Born in Kagoshima, on Kyushu Island, Japan, one of seven children. Father's printing business. End of Great Depression and devastation of World War II. Competitiveness emerges during career at Nishida Elementary School. Begins to study seriously while in junior high school. Enthusiasm for chemistry experiment. High school brings love of baseball. Bout of tuberculosis awakens spiritual longing; begins study of Buddhist thought. Excels in mathematics and physics at Gyokuryu High School. Wins scholarship for both high school and college. Sells paper bags to pay for schooling and supplement the family income.

College Years
13

Attends Kagoshima University on scholarship. Majors in organic chemistry, wanting to develop drugs to cure disease, so majors in chemistry. Burgeoning petrochemical industry could also provide job for organic chemist, so he could help impoverished family. Three influential professors. Writes thesis on ceramics, with guidance from Professor Shimada.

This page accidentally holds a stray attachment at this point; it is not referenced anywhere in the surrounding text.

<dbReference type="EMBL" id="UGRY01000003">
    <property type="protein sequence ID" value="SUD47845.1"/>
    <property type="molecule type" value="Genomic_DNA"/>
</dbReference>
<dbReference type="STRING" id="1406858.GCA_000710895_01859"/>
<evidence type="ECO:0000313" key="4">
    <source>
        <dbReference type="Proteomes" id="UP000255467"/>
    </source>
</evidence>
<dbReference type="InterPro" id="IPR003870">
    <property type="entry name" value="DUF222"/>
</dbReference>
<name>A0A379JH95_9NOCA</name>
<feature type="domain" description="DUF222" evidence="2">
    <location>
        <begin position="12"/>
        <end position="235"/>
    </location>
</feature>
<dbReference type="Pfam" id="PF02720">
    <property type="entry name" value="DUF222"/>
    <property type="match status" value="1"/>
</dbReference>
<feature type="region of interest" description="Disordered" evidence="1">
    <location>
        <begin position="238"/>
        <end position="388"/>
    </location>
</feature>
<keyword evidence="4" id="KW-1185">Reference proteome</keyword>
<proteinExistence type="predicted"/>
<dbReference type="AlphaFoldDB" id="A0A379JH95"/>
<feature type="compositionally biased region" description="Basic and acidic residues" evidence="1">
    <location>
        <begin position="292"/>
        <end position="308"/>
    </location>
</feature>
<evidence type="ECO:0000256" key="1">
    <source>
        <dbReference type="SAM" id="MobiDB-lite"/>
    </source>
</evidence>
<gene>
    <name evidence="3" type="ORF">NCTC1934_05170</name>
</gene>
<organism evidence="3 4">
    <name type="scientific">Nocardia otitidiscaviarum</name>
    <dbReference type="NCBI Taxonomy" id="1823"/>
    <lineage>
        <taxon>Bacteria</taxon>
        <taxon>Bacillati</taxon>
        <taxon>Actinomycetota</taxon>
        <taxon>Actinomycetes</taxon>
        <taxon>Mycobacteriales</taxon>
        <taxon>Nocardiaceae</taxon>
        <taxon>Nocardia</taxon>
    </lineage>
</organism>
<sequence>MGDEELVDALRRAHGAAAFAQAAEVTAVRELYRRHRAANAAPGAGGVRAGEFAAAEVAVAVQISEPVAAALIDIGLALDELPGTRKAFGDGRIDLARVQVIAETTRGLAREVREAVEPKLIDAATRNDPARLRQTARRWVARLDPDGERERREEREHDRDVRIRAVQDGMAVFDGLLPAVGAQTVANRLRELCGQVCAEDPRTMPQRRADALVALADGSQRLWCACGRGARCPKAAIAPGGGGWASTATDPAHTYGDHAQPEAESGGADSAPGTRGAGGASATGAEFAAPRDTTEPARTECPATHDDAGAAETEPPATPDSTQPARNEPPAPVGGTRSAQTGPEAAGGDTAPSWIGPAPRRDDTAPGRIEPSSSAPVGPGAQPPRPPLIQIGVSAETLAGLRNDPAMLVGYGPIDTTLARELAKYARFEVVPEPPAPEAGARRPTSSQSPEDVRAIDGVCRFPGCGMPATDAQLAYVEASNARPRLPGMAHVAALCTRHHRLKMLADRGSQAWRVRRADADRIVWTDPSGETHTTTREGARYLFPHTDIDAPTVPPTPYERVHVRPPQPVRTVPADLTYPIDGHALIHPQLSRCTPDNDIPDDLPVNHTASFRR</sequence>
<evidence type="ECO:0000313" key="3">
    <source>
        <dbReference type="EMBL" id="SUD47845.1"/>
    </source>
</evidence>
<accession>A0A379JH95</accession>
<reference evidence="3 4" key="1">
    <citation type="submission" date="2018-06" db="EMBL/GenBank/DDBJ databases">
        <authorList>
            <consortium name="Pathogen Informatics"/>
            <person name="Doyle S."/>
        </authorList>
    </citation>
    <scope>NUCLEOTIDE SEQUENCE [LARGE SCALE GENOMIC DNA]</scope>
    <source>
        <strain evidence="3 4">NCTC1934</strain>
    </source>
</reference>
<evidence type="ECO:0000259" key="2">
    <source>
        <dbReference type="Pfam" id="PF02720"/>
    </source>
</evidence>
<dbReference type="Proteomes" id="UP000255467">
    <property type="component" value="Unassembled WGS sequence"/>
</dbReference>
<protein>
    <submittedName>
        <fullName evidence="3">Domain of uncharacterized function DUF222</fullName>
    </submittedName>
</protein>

First Job Years
16

Accepts job with Shofu Industries in Kyoto, Japan. City prosperous, not damaged by war. Assigned to develop high-frequency insulators using ceramics. Invents tunnel kiln for sintering metal oxides. Develops kiln for Pakistani friend. Thinks of going to Pakistan when trouble with Shofu management surfaces. Instead leaves Shofu.

Beginning Kyoto Ceramics
26